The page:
Automate Windows networks with logon scripts

Windows NT logon scripts can make an admin's life much easier, providing simple ways to do regular tasks. This article from contributor Pedro Sousa discusses logon scripts and explains what they can do for you.

Pedro Sousa

In Windows NT/2000 networks, logon scripts can enable administrators to standardize the computing environment on client machines, quickly make updates and changes to machines throughout the network, and perform other actions to automate network tasks. In this article, we will look at some of the variables that make logon scripts so valuable and give some examples of both simple and advanced logon scripts.

Understanding logon scripts
By Microsoft’s definition, an administrator can use logon scripts to automate tasks that will be performed whenever a particular user or a member of a particular group logs on to a computer system connected to a Windows NT/2000 domain. These scripts can use Windows environmental variables and can also call other scripts or executable programs. Logon scripts are frequently used to map network drives, start background processes, and initialize various options in the user environment.

Logon scripts are typically created with a text editor and must be saved in specific directories on Windows NT 4.0 servers and Windows 2000 servers. For Windows NT, you need to save the logon script on a primary domain controller in the directory \winnt\system32\repl\import\scripts. For Windows 2000, you can save the script on any domain controller in the directory \winnt\sysvol\domain\scripts.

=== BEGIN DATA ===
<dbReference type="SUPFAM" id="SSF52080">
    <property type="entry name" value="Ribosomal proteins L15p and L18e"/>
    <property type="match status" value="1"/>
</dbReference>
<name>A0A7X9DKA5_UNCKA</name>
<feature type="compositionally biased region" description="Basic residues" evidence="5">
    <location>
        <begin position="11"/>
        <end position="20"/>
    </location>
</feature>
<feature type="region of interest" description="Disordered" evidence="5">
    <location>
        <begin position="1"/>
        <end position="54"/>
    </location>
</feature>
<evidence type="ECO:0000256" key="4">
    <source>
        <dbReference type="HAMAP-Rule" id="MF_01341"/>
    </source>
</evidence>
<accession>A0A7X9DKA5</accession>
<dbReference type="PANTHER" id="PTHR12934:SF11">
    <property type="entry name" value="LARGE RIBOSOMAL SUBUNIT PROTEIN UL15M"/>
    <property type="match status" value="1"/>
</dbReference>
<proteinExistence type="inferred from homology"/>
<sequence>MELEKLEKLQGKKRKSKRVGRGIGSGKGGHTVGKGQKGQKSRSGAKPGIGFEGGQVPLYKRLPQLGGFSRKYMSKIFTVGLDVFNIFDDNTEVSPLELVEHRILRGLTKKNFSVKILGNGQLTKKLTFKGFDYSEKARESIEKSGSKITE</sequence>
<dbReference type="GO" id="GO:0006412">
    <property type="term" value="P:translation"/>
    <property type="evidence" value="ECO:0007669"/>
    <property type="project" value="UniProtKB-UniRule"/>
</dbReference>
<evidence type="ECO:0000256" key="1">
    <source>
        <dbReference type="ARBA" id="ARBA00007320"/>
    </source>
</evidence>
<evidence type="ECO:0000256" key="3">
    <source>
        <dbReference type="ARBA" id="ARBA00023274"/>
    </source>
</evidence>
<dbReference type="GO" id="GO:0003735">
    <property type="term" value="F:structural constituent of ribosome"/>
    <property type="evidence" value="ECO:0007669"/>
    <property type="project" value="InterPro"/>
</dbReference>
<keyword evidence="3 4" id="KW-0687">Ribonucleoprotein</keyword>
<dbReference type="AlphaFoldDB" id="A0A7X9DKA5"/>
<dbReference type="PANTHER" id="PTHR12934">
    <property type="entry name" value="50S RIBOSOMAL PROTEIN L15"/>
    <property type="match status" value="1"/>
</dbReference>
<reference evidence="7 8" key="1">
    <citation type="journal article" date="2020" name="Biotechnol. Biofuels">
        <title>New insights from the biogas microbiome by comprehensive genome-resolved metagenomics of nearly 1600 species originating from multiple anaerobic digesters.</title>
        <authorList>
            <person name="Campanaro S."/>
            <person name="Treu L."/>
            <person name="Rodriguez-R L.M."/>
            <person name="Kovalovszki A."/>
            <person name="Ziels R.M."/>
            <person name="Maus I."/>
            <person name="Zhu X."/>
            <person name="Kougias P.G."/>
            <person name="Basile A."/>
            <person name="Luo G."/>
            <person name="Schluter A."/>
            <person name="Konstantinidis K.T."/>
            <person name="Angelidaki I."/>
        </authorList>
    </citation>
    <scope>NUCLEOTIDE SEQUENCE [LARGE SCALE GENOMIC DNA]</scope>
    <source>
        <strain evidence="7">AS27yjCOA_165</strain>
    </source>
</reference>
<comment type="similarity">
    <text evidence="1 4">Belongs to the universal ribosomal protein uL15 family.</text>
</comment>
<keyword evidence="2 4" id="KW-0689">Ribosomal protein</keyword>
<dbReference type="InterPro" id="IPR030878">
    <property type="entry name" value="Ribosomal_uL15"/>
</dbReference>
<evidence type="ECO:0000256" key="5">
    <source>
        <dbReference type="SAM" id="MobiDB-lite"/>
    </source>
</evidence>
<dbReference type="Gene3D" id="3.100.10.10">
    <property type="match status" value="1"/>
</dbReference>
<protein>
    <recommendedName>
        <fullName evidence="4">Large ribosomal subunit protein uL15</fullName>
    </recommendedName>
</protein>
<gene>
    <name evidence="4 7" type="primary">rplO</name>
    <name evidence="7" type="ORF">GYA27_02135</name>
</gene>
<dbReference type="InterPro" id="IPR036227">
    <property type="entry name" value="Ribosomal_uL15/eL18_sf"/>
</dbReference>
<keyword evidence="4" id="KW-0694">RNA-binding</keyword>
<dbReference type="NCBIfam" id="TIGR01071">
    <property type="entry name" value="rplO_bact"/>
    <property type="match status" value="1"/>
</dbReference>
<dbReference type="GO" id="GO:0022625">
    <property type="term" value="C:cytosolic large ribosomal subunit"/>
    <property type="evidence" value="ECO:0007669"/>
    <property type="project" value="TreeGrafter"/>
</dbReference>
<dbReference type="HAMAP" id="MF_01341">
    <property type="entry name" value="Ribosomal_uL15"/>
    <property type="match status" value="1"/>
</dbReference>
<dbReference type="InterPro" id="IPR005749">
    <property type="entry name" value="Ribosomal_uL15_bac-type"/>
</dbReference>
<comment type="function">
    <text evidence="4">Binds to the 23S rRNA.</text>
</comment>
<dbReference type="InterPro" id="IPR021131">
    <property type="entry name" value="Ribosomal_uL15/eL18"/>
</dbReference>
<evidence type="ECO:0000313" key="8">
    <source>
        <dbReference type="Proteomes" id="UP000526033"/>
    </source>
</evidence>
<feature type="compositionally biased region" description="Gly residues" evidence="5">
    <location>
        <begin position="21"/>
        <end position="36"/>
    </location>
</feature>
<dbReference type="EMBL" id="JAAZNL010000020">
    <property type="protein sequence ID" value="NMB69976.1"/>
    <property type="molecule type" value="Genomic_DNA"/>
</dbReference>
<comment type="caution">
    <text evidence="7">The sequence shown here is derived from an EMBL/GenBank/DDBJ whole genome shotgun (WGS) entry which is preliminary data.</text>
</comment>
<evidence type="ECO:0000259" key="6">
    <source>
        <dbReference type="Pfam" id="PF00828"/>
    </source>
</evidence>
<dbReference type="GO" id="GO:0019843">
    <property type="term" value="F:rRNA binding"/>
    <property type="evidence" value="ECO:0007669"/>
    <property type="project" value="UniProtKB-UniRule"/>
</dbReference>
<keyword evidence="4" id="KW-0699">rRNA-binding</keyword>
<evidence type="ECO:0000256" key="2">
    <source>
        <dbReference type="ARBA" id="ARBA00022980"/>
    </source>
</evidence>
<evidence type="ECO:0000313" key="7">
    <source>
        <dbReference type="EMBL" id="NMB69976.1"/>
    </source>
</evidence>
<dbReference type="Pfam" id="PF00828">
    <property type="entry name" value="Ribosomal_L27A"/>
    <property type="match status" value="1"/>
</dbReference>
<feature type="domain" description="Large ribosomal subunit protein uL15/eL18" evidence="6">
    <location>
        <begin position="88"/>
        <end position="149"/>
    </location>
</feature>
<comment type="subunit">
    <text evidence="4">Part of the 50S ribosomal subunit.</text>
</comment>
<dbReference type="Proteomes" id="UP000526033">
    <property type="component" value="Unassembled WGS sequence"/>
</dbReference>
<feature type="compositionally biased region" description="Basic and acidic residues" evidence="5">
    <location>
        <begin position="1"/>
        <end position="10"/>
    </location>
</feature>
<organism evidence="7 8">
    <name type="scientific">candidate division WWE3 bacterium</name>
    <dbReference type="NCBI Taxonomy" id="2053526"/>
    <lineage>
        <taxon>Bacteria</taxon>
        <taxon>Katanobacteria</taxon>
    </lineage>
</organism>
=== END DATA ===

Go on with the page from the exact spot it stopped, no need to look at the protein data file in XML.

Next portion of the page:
If you’re totally new to logon scripts, I would also recommend checking out these resources:

Simple logon script examples
Let's look at some examples of simple logon scripts. We’re going to look at tasks such as mapping network drives, mapping network printers, and synchronizing with time servers. The following example covers these three tasks:
net use y: \\srvpdc\data
net use LPT1: \\srvpdc\printer1
net time \\svrpdc /set /yes

In this example, we’ve mapped drive Y: on the local machine to a network share called data on our main server, SRVPDC. We’ve mapped printer1 to LPT1 on the local PC. We’ve also synchronized the time setting on the PC with the time server, also SRVPDC.

But what about tasks that need to be done only to some users or groups in particular? You can address that by using conditional statements that run specific commands depending on the user or group. Let’s look at two examples:
If %USERNAME%=Administrator net use z: \\srvpdc\admtools
If ifmember.exe “HR” net use t: \\srvpdc\hr

In the first example, we’ve mapped the drive admtools only to the user Administrator. In the second example, we’ve mapped a share called hr to our human resources group based on the output of a tool called ifmember.exe, which you can find in the Microsoft Windows 2000 Resource Kit.

Logon script options
You can find the logon script options described in depth in the article “Simplifying network options through logon scripts” (recommended above), but here’s a short summary of some of the most useful variables:
  • %USERNAME%—Displays the name of the user who’s currently logged on